‘Comply or die’ is the unwritten rule of finance. Or, if it’s not, it should be. Whenever we’re talking about financial services like embedded finance, compliance is a key part of the process; that’s why it’s something we look at closely when onboarding our clients.
But what does this process actually look like? Our Director of Compliance Lara is the expert, so we asked her to answer some of the most frequently asked questions.
We want to partner with an embedded finance provider – what’s the process?
Onboarding a new client is a bit like going on a blind date – both sides will have lots of questions, because you want to get to know each other quickly and work out if it’s a good match. Our clients will obviously have lots of questions about our service and how they can make it work for them. It’s my job to ask the questions we need to ask to get to know our clients.
That’s why we perform Due Diligence and Know Your Customer information gathering – we want to know exactly what their needs are and how we can support them. We collect certain documentation and information about what your business currently does and what it plans to do, so that we know what to expect.
As well as high-level information, we’ll also collect specifics related to the embedded banking and payments services we will be offering. This information will include your expected payment flows, the controls you have in place to prevent fraud or money laundering, how these controls work in practice and more. All of this helps us to build that overall picture of who we’re working with and how we can work together.
Is this process the same for every company?
Yes and no. The application is standard and certain documentation is required for all businesses that we partner with – organisation structures, KYC on directors, source of funds and so on.
But every case is different. Payment flows that a remittance service has will be different to those of a crypto exchange. Therefore, what we need to know will also be different. Sometimes it’s about asking more questions, sometimes we just need to ask different questions.
Why might my business need to go through Enhanced Due Diligence?
Once we have had the initial conversation and gathered certain information we carry out a ‘customer risk assessment’; businesses that we consider high risk will then go through enhanced due diligence. This is where we ask more questions and request further documentation.
This isn’t because we think high-risk businesses are necessarily less desirable to work with, we just have to feel comfortable that we can support what the company is doing, which may be less commonplace than other businesses. Ultimately, we need to ensure that the risk in question falls within our risk appetite.
We don’t have a big compliance team, will that be an issue?
No, making evaluations about your business based on the size of your compliance team wouldn’t be a very good way to go about it. Besides, not all businesses are subject to the AML regime, and these businesses might not even have compliance teams at all. We’re looking at what controls you have and how you are performing checks to keep your customers safe, while also ensuring your company is not being used as a money laundering vehicle.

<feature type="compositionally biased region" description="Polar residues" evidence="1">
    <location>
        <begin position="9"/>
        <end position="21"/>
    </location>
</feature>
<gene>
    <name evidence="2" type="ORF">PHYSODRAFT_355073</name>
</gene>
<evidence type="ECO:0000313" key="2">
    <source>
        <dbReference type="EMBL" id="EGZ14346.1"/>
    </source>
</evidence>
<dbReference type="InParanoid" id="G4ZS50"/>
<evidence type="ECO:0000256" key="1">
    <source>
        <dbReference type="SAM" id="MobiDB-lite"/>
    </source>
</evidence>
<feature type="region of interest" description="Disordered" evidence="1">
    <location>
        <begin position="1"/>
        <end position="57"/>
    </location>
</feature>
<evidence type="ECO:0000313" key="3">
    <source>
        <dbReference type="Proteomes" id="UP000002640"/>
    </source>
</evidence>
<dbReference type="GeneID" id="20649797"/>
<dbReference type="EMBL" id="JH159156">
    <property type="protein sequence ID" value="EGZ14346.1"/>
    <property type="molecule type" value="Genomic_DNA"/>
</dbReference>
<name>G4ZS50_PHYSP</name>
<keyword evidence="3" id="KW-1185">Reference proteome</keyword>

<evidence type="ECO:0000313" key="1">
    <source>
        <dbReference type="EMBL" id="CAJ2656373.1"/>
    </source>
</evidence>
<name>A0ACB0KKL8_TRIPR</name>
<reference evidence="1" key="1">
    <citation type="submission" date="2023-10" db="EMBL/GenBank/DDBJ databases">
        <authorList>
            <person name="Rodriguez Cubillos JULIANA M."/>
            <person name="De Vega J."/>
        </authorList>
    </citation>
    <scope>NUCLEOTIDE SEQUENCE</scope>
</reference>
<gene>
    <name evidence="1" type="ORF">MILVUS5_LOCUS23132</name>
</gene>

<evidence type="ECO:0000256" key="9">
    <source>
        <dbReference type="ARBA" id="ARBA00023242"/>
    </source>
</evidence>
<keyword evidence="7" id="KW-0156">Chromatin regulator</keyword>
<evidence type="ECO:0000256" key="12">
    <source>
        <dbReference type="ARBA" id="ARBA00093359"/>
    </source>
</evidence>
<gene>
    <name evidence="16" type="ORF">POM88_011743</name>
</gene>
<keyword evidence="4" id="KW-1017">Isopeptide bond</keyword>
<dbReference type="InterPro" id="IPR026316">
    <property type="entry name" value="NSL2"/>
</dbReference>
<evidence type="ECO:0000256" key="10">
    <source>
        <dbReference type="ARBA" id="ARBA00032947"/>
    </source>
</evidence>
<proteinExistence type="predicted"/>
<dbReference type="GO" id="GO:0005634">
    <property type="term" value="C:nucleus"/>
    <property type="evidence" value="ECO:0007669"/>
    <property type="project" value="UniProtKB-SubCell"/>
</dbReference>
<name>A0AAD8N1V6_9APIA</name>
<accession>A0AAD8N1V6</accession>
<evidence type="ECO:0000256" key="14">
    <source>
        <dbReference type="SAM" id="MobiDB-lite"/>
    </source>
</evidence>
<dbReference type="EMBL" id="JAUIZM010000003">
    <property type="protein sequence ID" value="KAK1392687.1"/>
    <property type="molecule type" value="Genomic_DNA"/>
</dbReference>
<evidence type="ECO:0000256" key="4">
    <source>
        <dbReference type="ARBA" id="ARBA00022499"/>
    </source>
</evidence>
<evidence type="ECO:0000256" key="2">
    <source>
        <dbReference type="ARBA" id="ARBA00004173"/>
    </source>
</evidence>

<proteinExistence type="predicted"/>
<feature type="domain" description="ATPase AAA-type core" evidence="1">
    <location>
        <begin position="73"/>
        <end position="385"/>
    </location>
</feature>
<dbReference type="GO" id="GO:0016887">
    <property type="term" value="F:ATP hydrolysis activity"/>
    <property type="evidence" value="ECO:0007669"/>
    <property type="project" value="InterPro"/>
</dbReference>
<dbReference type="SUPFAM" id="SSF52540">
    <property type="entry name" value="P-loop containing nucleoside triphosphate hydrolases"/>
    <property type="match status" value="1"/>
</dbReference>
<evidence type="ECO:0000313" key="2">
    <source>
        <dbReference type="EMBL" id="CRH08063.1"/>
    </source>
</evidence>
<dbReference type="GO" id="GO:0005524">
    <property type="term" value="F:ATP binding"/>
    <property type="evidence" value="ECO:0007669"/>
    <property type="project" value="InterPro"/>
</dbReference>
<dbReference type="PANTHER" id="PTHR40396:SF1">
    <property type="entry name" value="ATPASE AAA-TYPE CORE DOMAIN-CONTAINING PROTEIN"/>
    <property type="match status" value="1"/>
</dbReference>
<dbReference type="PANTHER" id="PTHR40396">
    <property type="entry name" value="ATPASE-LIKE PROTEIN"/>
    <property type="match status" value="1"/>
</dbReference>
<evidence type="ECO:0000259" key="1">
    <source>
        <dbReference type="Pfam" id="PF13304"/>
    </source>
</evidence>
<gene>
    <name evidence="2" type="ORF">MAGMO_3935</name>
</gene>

If you’re dealing with a very high volume of transactions and you only have one employee monitoring them, then this may raise questions. But again, those questions are being raised because we’re analysing your controls and monitoring. It’s not the case that <X number of compliance people is bad and >X number is good.
Who will we be dealing with throughout this process?
For OpenPayd, you will continue to work with a member of the Sales team for the onboarding, before a Customer Success Manager becomes your main point of contact. You won’t need to continuously meet new members of staff on our side.
Is there anything we should definitely be doing before we look to integrate with an embedded finance provider?
Well, I’d definitely say all businesses we’d work with should have the necessary KYC controls in place. They should also be monitoring their transactions in some form or another and ensuring full compliance with sanctions obligations. This particularly applies to crypto businesses which in the past have had more of a focus on crypto-to-crypto transactions. It’s very important for us that transactions between fiat and crypto are being monitored.
Other than that, it really does depend on the business, so it’s easier to just start the conversation!
Once we’ve partnered with the embedded finance provider, what happens next from a compliance point of view? Are we finished?
I’m afraid not, it’s very much an ongoing relationship. Compliance wouldn’t be very useful if it only checked a business was meeting regulatory standards once and never again!
However, this doesn’t mean we’ll constantly be over your shoulder. Once our clients are onboarded, a lot of our work will continue in the background, with transactions being monitored to check that payment flows are matching the expected flows. Ongoing monitoring is one of our regulatory obligations and this includes ensuring that the documentation provided is always up to date – this includes a review of your account on a periodic basis.
Compliance can sometimes be seen as something which prevents businesses from doing what they want, but we actually think of it as the opposite. Effective compliance is what enables you to build what you want to build – it’s what takes new developments from the idea phase through to the production phase, with the knowledge you’re meeting regulatory demands.
Most importantly for compliance, you’re not alone on the journey. Your embedded finance provider is there to work with you each step of the way. When you’re ready to make that first step – just go for it!